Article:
Fava Beans & Artichokes: Common Spring Vegetables Combine Well

Alameda Backyard Growers -- Artichokes as they appear after harvest.
Alameda Backyard Growers -- Artichokes as they appear after harvest.

Fava Beans & Artichokes: Common Spring Vegetables Combine Well

Fava beans and artichokes are spring delights in Alameda as they are in Rome where they appear on restaurant menus by themselves, but also together, with fresh peas, often stewed with the now well-known and accepted pork belly, or bacon.

Fava bean seeds can be sown in fall or early spring in Alameda and take about three months to produce while artichoke plants, generally grown from small starters, should be planted in the late summer or fall for spring production and do well for three to five years. They love the temperate climate of the Bay Area.

Both vegetables should be harvested early to be fresh and tasty for cooking. Take off the fava pods while still shiny, green and supple and cut the artichokes before their leaves — actually flower petals — begin to open.

Here are a few ways to prepare these two vegetables, both separately and in combination:

In Italy, artichokes are roasted and sautéed, as well as steamed, and the artichoke stem, which is quite delicious, is always used.

Trimming the chokes seems daunting at first, but, with a little practice, it becomes second nature and yields lovely hearts with trim stems attached, ready for the sauté pan.

Using a sharp, strong knife, cut off the top half-inch. With a paring knife, trim the outer skin of the stem portion down to the base of the choke. Snap off and discard a number of leaves, circling around the base until it appears pale green to white.

Cut the entire choke, including the stem, in half and pull out the prickly section in the center. Have a bowl of water with lemon quarters in it ready to throw in these trimmed sections. Drain before cooking.

The plants in your garden may yield both small to medium sized chokes. You can cut the large ones again in quarters to achieve a consistent size for cooking.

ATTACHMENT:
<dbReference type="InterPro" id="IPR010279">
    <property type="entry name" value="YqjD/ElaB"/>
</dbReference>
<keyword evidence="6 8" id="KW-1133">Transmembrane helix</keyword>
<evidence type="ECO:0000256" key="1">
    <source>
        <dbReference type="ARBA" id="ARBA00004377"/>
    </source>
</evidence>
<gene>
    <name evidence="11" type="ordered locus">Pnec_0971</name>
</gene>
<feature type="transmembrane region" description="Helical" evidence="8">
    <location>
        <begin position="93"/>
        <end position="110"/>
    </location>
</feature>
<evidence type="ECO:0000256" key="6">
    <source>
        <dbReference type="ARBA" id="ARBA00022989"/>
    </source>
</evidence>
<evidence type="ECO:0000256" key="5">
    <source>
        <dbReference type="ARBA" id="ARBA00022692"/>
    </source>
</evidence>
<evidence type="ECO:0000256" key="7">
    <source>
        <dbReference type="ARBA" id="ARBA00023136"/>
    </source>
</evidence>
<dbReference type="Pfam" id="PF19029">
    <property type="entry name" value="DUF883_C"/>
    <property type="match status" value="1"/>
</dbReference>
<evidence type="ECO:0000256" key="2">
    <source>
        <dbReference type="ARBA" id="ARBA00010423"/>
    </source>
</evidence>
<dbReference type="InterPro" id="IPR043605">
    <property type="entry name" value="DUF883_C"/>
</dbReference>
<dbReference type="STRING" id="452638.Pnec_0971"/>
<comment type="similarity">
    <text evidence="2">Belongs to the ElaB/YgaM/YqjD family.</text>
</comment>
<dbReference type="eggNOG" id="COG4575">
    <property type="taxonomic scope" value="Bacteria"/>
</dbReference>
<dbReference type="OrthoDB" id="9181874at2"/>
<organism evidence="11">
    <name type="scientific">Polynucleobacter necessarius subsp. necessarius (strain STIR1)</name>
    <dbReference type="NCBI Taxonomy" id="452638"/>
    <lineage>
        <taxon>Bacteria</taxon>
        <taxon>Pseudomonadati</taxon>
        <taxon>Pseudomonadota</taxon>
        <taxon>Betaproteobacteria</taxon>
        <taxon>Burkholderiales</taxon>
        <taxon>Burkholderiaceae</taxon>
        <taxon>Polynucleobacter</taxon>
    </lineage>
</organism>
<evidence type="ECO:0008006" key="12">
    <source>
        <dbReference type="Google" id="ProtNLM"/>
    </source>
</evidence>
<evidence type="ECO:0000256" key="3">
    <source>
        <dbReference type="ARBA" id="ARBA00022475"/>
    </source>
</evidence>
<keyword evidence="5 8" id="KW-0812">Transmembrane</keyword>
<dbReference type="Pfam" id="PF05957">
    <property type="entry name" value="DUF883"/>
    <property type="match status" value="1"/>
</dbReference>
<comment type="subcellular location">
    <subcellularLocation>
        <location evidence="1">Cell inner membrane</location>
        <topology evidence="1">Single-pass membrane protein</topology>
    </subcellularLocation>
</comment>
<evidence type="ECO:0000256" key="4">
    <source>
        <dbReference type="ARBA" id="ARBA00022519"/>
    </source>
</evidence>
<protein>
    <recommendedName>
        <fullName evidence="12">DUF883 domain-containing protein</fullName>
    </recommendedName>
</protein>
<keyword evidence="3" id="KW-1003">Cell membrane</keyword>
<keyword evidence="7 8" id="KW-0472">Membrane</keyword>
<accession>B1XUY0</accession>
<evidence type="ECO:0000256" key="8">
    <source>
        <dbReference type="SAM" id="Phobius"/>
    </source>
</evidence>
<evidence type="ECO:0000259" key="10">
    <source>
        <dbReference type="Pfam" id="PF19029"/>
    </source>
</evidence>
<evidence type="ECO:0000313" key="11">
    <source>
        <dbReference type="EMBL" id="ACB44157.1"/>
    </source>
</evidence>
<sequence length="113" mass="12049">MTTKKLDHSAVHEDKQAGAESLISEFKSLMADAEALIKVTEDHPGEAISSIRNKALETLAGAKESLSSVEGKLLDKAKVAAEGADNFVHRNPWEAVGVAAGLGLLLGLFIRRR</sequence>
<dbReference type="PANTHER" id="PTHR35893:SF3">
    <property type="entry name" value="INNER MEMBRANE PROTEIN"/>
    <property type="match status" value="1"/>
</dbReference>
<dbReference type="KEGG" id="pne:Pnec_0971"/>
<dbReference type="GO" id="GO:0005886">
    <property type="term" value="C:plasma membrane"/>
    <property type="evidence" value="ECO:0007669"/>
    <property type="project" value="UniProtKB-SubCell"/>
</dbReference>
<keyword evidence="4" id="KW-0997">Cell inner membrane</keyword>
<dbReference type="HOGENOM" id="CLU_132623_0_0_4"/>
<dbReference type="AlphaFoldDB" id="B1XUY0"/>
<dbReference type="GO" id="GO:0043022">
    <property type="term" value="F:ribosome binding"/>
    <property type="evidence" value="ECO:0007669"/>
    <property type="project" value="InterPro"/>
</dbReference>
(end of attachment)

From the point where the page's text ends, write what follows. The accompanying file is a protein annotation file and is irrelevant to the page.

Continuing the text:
One standard Italian preparation is to sauté these choke sections in olive oil and garlic, for a few minutes. Add fresh or canned tomatoes to your taste and some chopped parsley and cook slowly on the stove for at least 30 minutes until tender. You can add pepper flakes for a little zing. Depending on the number of outer leaves removed, you may still find a few chewy leaves remain.

If you want to conserve these trimmed hearts and stems in oil as an antipasto or for future use, follow these instructions:
Take the trimmed sections (you can separate the chokes from the stems here) and boil in a pan with at least two cups water and a little vinegar for 10 to 15 minutes. Drain until moisture is gone. In a ceramic bowl, combine 4 cloves of garlic chopped, a large handful of chopped mint leaves and 1/3 to ½ cup of olive oil, salt and pepper. Toss in the drained artichokes. Put the mixture in a jar and cover with oil to use when desired.

Fava Beans
These tender little beans are delicious and easy to prepare in myriad ways. After pulling them out of the pod, steam them for a minute or two to release the outer skin. The skins must be slipped off one by one, but the work is worth it.

They can be cooked with onions or garlic, and parsley or tossed with the same and a little oil on top of orzo pasta or with a little steamed or sautéed shrimp.

To create the aforementioned Roman early spring stew, prepare the artichoke sauté above and add these favas and/or some fresh or frozen peas at the last few minutes. If you want to go whole hog and add some pancetta, pork belly or bacon, sauté it with the garlic upfront. Let the whole thing cook, adding each element in its time, for about 30 to 40 minutes. It can even rest before eating, so the flavors develop nicely.

Laura Thomas and Joy Chin Malloy are volunteers with Alameda Backyard Growers (ABG).

ABG is dedicated to teaching our neighbors how to grow food. They offer online and in-person educational programming. Visit ABG at www.alamedabackyardgrowers.org for more information on classes and events, locate the Free Seed Library nearest you, or join Project Pick as a fruit picker or fruit donor. Contact ABG at info@alamedabackyardgrowers.org.